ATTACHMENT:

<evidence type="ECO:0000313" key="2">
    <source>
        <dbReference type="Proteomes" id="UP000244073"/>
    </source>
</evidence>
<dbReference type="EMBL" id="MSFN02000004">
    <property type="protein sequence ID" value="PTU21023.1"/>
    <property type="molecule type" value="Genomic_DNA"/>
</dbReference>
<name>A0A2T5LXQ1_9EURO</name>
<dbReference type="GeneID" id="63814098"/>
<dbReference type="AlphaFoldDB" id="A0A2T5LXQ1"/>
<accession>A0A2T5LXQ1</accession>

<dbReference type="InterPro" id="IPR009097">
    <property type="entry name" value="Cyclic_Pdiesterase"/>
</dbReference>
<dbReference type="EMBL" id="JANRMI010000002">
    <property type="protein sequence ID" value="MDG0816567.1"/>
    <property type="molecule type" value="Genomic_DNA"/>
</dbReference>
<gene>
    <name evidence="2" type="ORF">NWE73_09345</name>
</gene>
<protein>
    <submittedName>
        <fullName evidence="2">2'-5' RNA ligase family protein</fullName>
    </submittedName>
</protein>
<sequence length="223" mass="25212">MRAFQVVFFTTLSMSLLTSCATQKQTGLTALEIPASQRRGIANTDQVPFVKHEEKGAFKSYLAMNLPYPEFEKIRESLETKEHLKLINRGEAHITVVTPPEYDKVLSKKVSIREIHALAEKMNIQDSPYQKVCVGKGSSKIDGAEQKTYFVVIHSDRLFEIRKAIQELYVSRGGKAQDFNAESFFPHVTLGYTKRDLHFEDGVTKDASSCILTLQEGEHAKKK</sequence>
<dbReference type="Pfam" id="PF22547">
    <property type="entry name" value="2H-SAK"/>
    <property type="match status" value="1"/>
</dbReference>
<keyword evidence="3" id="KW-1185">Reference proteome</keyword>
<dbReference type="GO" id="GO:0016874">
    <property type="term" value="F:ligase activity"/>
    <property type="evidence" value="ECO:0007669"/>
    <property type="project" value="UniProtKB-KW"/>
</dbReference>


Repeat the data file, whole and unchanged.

<evidence type="ECO:0000313" key="2">
    <source>
        <dbReference type="Proteomes" id="UP000244073"/>
    </source>
</evidence>
<dbReference type="EMBL" id="MSFN02000004">
    <property type="protein sequence ID" value="PTU21023.1"/>
    <property type="molecule type" value="Genomic_DNA"/>
</dbReference>
<name>A0A2T5LXQ1_9EURO</name>
<dbReference type="GeneID" id="63814098"/>
<dbReference type="AlphaFoldDB" id="A0A2T5LXQ1"/>
<accession>A0A2T5LXQ1</accession>

<dbReference type="InterPro" id="IPR009097">
    <property type="entry name" value="Cyclic_Pdiesterase"/>
</dbReference>
<dbReference type="EMBL" id="JANRMI010000002">
    <property type="protein sequence ID" value="MDG0816567.1"/>
    <property type="molecule type" value="Genomic_DNA"/>
</dbReference>
<gene>
    <name evidence="2" type="ORF">NWE73_09345</name>
</gene>
<protein>
    <submittedName>
        <fullName evidence="2">2'-5' RNA ligase family protein</fullName>
    </submittedName>
</protein>
<sequence length="223" mass="25212">MRAFQVVFFTTLSMSLLTSCATQKQTGLTALEIPASQRRGIANTDQVPFVKHEEKGAFKSYLAMNLPYPEFEKIRESLETKEHLKLINRGEAHITVVTPPEYDKVLSKKVSIREIHALAEKMNIQDSPYQKVCVGKGSSKIDGAEQKTYFVVIHSDRLFEIRKAIQELYVSRGGKAQDFNAESFFPHVTLGYTKRDLHFEDGVTKDASSCILTLQEGEHAKKK</sequence>
<dbReference type="Pfam" id="PF22547">
    <property type="entry name" value="2H-SAK"/>
    <property type="match status" value="1"/>
</dbReference>
<keyword evidence="3" id="KW-1185">Reference proteome</keyword>
<dbReference type="GO" id="GO:0016874">
    <property type="term" value="F:ligase activity"/>
    <property type="evidence" value="ECO:0007669"/>
    <property type="project" value="UniProtKB-KW"/>
</dbReference>